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Two years in Tunisia – follow-up

For some people the best time to look back and evaluate life experiences is somewhere around the end of the year. However, I have noticed that for me the time to reflect and review has always been the end of summer. Possibly, it is linked to the fact that I still think in terms of an academic year. Moreover, I have always felt like the new year for me starts around September, because even after finishing studies, the end of summer for me have always meant that a new year is about to start. There is excitement and willingness to make new plans, commitments, and resolutions.

Therefore, I have decided to write down and share some of my experiences during my two-year stay in Tunisia. I would like to share some thoughts and observations related to the political situation during the post jasmine-revolution, because I had the opportunity to live in Tunisia starting from February 2011 – right after jasmine revolution.

I experienced first hand how some of the most important changes of Tunisia’s political, economical, legal systems took place. The changes that affected the whole society and paved the way for continuous democracy development that is still taking place now.

In particular, I was privileged to be able to follow closely the reforms in the national research and higher education policy-making, as well as experience the evolution of a security related business activities in the private sector.

Unfortunately, at a time I only had limited possibilities to write and publish my observations. Now five years have passed, and it is time to look back and reflect and analyze my experiences with the view to publish several blog posts, providing a personal insight – a form of “field study” report. I will also try to share some stories about a daily life in Tunisia at a time.

You are welcome to check back here for continuation. The plan is to publish new posts every Friday, followed by summary post at the end of each month. Please, feel free to subscribe to get the new posts in your e-mail. Thank you!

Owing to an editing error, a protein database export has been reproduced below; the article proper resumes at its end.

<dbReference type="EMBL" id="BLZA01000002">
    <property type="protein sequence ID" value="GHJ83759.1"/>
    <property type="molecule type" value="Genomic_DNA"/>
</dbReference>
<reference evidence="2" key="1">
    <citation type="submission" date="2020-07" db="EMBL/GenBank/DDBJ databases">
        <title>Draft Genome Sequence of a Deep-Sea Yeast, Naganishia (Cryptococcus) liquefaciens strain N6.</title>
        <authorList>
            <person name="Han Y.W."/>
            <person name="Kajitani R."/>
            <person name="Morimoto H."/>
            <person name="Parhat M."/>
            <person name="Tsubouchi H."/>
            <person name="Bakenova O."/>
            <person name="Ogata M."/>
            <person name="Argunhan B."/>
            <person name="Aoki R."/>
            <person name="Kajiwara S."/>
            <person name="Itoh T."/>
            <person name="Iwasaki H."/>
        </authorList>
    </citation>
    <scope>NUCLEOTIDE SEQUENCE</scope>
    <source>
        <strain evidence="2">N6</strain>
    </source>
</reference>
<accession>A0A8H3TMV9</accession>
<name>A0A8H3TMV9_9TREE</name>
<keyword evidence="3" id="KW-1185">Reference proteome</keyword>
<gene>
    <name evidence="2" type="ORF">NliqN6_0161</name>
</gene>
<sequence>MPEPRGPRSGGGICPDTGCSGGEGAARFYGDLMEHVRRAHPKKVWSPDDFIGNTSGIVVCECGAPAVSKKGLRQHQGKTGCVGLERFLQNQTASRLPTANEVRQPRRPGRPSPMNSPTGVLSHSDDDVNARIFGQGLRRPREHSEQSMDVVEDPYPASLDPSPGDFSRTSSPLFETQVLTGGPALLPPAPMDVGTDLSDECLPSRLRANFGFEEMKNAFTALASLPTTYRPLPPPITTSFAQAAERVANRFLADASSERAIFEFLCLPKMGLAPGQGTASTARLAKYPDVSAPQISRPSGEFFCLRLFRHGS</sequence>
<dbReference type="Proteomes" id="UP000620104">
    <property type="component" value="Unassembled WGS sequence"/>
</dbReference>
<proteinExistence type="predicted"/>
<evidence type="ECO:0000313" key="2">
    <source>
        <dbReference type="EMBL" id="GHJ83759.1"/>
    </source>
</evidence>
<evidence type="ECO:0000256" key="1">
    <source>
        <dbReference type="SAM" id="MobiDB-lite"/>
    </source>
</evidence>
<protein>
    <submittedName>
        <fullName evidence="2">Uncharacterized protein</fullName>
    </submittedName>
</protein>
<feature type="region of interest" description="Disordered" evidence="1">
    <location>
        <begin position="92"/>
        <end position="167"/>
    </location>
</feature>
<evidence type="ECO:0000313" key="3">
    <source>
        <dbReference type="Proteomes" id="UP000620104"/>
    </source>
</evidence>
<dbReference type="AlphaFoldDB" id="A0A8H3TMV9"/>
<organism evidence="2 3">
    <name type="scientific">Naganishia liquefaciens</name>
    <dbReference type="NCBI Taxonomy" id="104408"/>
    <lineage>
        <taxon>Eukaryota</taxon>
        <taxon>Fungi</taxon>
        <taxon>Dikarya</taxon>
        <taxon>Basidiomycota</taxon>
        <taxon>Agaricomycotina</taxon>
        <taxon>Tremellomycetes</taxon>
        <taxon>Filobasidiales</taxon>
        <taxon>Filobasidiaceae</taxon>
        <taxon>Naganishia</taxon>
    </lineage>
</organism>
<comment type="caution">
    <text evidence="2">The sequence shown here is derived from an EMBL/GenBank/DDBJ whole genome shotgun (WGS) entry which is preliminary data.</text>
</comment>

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Solutions 2015: #January and #February

In order to motivate myself to revive my blogging journey I decided that I would try to post a summary of each month focusing on what solutions were found.

For the last year I have been in between different projects and making a living with freelance translations. The translating thing started for me in 2001 after I moved back from my MA Diplomacy studies in Paris to Riga and was not able to afford the luxury to work for the Ministry of Foreign Affairs of Latvia in a minimum wage job – that was not enough to cover regular living expenses.

I have been doing Latvian-English-French-Russian-Latvian translation jobs on and off since then with a longer break while I was working as the first and only Latvian Science Attaché to the European Union in Brussels (2004-2010). Even then, I did several translations for different science related events, as for example exhibition posters about Nanotechnologies back in 2008. Plus my daily job involved lots of translating too – just to remember French Presidency were documents were coming out mainly in French – and I was the only person that spoke fluent French in my ministry.

To come back to January and February 2015 – it was crazy busy with many challenging translation orders mainly for Latvian – French. I managed to successfully deliver my biggest ever job – 180 pages of an extremely technical and difficult text in the field of IT, telecommunications.

Riga Dome Cathedral - January 2015
Riga Dome Cathedral – managed to take a little Christmas walk break

Solution regarding planning and time management:

  • When you have a bigger project with a deadline that at first seems reasonably long enough in the future, make sure that the planning of your schedule is not only day-by-day, but hour by hour.
  • Figure out a way to make sure that you have results at the end of each day.

In this example – I agreed to deliver parts of translation being done every day by 5pm. Even if at first I did not like this being imposed by the client, it helped me to organize myself and actually be focused the whole month on a regular basis.

Up until now, I had the tendency to meet deadlines with crazy working hours shortly before the end date. We all know how it is – we all have done it.

self-made trouble
Translation of the text on the wall from Latvian: self-made trouble

The solution is to avoid creating self-made troubles.

Make the plan that is reasonable, and stick to it! If you do not have a client (or a boss) asking for a daily update of the project you are working on – make an agreement with yourself that each day you will deliver some parts of the job. Make a short follow-up each day. This will avoid stress and definitely improve the quality of your work, as you will have more time to review and improve your work.